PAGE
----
As organisers, we want to ensure that by the end of the conference we met all our attendee expectations. How do we do this? We recommend putting up a blank wall where attendee can write down their expectations from the conference. For example, what topics they want to learn more about, who they want to meet, why they are there, what is one takeaway they hope to achieve from the event etc. It’s an excellent way to show your attendees that you care about their feedback, and as a result, it can serve as a little market research for you how to improve the event according to attendees needs.
After content and networking, catering is not less important. We will recommend keeping your catering inside the venue not to lose your delegates to the local pub. Try to have multiple food corners, so delegates can have a “quiet moment” from the buzzing event or a relaxed conversation with peers. Also important to provide good seating arrangements for attendees to enjoy their lunch break and not needing to stand all the time or wondering around looking for a comfortable place to eat. Additionally, try to ensure that conference rooms, breakout rooms and the exhibition (if applicable) are all connected to each other. In general, during lunch break at a conference we’ll recommend a buffet so it goes quick and efficient.
Choice of venue
All goes without saying that the choice of the venue if very important. If you want to organise some of the creative activities mentioned above, you should check with the venue what is possible and what isn’t. Other essential factors that go into account are capacity, catering (do they have in-house catering or you’ll need to outsource), technology, cost (do they have minimum spend, charge per person or for room hire, do you need to rent all the rooms even if you’ll be using only one etc.), acoustics, any hidden costs (such as for technology equipment, fast internet etc.), accommodation near the venue or at the venue (hotel for example), staffing (do they have enough staff or you’ll need to hire a staffing agency) and others.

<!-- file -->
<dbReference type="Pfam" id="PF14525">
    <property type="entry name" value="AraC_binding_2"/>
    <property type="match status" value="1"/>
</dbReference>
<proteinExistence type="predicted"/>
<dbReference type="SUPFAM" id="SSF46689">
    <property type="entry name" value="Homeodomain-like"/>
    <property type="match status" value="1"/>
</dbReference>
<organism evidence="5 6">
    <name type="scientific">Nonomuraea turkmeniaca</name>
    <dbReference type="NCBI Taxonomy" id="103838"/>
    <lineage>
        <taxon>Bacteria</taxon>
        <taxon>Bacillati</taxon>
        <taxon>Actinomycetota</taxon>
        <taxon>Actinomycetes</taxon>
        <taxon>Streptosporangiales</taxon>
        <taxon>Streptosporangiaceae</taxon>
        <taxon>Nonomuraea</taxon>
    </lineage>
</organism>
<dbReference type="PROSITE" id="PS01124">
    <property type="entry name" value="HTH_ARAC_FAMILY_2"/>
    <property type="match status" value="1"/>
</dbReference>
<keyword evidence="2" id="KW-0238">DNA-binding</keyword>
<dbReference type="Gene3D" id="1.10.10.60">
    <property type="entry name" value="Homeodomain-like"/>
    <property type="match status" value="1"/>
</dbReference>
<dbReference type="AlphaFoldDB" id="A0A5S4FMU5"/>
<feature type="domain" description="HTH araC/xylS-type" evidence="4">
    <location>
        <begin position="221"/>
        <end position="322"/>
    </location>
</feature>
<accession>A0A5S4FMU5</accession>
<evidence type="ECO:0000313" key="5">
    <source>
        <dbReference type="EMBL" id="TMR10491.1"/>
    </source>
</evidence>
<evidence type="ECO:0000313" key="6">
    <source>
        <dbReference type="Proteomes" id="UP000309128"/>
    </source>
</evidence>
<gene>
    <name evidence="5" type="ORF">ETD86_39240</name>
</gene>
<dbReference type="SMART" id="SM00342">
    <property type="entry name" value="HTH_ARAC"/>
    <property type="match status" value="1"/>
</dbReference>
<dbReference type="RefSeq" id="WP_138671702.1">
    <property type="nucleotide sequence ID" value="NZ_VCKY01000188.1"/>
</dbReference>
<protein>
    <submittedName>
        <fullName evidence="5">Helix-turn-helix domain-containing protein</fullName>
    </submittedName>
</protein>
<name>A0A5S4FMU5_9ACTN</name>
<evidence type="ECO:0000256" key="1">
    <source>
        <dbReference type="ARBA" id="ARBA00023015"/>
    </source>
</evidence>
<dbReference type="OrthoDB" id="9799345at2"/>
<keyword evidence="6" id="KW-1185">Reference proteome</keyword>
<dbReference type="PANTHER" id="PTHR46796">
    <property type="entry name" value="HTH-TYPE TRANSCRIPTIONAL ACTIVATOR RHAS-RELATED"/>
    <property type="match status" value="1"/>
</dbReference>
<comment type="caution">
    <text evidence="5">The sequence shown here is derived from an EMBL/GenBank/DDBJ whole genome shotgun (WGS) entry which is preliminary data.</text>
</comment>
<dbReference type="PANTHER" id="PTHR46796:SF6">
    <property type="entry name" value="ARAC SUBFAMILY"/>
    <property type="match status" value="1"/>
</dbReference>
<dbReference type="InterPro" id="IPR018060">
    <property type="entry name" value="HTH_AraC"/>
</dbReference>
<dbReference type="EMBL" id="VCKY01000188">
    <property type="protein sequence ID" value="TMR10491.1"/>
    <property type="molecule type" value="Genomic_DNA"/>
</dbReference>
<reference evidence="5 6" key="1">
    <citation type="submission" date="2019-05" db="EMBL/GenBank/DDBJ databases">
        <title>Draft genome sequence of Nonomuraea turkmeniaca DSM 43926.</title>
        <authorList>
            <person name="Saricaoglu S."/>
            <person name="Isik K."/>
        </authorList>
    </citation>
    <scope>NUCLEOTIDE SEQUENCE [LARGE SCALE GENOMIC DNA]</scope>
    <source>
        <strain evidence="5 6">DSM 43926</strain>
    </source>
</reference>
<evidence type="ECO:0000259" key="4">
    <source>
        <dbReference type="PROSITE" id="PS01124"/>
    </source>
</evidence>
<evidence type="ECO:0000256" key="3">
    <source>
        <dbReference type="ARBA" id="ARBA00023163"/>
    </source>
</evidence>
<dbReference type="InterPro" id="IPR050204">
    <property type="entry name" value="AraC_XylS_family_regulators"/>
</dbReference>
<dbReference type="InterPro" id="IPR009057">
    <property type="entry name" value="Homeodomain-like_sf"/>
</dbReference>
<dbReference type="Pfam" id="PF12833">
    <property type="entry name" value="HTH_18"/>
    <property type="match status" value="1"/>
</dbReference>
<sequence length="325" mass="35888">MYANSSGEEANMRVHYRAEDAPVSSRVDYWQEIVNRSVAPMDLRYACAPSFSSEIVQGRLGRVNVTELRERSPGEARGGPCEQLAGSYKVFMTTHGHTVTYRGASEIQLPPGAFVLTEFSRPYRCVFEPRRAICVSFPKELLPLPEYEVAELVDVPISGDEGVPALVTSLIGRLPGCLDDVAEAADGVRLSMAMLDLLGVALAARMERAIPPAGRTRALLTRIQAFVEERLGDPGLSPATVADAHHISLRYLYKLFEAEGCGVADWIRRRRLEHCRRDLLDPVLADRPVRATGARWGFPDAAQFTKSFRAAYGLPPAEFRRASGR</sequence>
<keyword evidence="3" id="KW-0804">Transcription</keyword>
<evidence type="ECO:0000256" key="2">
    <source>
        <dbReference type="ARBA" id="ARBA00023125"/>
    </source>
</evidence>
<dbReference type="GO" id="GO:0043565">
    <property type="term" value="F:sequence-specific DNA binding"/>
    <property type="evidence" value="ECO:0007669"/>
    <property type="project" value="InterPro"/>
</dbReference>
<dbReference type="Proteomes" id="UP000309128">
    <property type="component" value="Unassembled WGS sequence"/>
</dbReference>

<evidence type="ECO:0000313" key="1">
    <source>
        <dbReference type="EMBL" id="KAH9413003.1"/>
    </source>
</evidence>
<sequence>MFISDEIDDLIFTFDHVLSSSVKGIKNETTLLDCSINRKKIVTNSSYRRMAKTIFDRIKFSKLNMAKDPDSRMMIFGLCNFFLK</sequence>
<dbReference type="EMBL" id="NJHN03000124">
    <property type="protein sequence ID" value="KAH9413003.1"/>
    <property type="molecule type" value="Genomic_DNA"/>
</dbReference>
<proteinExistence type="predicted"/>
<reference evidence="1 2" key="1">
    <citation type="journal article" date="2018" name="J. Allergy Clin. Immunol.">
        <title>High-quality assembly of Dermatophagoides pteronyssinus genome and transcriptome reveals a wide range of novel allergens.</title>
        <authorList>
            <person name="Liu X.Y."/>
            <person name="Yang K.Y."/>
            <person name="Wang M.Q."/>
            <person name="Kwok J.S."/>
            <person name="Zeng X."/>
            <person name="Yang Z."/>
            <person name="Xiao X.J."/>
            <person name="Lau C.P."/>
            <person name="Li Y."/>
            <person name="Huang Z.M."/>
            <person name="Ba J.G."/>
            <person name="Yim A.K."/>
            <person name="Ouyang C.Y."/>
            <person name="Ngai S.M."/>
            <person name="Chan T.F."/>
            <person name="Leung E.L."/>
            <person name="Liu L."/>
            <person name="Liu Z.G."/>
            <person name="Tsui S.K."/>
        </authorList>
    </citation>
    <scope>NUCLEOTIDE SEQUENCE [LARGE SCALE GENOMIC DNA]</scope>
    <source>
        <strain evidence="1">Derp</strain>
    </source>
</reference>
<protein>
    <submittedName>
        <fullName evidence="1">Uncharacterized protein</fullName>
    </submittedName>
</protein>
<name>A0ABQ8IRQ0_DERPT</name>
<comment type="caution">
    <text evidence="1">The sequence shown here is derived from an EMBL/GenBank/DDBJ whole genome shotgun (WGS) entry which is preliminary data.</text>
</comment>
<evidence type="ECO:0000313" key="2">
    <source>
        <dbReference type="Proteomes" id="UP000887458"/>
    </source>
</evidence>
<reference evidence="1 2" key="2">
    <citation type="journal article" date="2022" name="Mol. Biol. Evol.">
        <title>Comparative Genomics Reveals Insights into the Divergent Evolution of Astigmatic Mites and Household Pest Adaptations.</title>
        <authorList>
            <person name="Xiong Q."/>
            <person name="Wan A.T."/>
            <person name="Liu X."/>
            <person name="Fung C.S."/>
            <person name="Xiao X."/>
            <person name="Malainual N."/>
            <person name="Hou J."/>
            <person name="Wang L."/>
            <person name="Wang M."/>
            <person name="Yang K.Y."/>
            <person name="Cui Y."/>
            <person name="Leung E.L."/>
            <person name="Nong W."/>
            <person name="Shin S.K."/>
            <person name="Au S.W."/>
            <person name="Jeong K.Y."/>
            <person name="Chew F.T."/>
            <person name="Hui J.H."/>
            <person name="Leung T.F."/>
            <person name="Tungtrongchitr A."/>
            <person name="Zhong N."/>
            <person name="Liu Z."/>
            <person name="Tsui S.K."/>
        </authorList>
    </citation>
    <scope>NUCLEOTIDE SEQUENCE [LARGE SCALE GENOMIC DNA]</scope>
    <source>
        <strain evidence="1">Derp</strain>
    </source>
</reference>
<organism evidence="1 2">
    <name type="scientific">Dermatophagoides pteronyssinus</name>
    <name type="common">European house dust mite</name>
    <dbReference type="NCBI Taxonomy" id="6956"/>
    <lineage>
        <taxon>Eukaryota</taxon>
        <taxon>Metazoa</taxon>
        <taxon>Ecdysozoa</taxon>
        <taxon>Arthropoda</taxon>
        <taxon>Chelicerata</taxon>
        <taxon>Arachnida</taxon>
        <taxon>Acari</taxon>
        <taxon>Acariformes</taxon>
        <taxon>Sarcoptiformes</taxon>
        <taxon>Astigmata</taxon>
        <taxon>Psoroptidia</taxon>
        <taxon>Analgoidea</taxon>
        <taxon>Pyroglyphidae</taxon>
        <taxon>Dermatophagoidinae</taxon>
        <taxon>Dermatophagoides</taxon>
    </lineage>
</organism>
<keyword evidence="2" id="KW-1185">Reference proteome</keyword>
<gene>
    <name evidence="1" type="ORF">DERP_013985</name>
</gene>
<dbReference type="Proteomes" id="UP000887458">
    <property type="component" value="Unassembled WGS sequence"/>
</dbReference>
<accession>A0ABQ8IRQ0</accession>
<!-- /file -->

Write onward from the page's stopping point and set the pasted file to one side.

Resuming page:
Conference cities in Italy
To conclude, here are two recommendations for conference cities in Italy, unexpected and unusual.
In Northern Italy, Turin is the perfect conference destination. It was the first capital of Italy, and has rich history, art and culture as well as today it’s strong industrial centre of Italy. Not to forget, it hosted the 2006 Winter Olympics.
The main conference and congress centre in Turin is Lingotto Fiere. Easily accessible from major European hubs, it offers exhibition area, meeting rooms and outdoor area. Total exhibition space at the venue is 65,000m², it has 17 meeting rooms and can accommodate up to 600 seated and up to 1000 people for a cocktail.
Turin has a great infrastructure, high quality cuisine and competitive prices. Additionally, it offers excellent opportunities for a social programme alongside the congress, such as in Langhe, Roero and Monferrato.
In the centre of Italy, we can recommend Bologna. Bologna’s Guglielmo Marconi international airport is served by major airlines and is accessible by train from major European cities. One of the main conference centres in Bologna, Polo Congressuale, is located in the city centre. It consists of three buildings, Palazzo della Cultura e dei Congressi, Sala Maggiore and Hall 19-20. All the buildings together have the total capacity for 11,000 people. But if you break it down, you can use different rooms and spaces. It has 4 conference halls seating from 300 to 6,000 people, 9 meeting rooms seating from 20 to 200 people and a A 13,750 m², exhibition area.
Additionally, you can organise a wonderful incentive or team building alongside the conference in Bologna. For incentives it’s possible to organise a sensorial experience through the Food Valley, tasting the most famous Italian Parmesan, Ham and testing the most famous Car of Formula one such as Ferrari.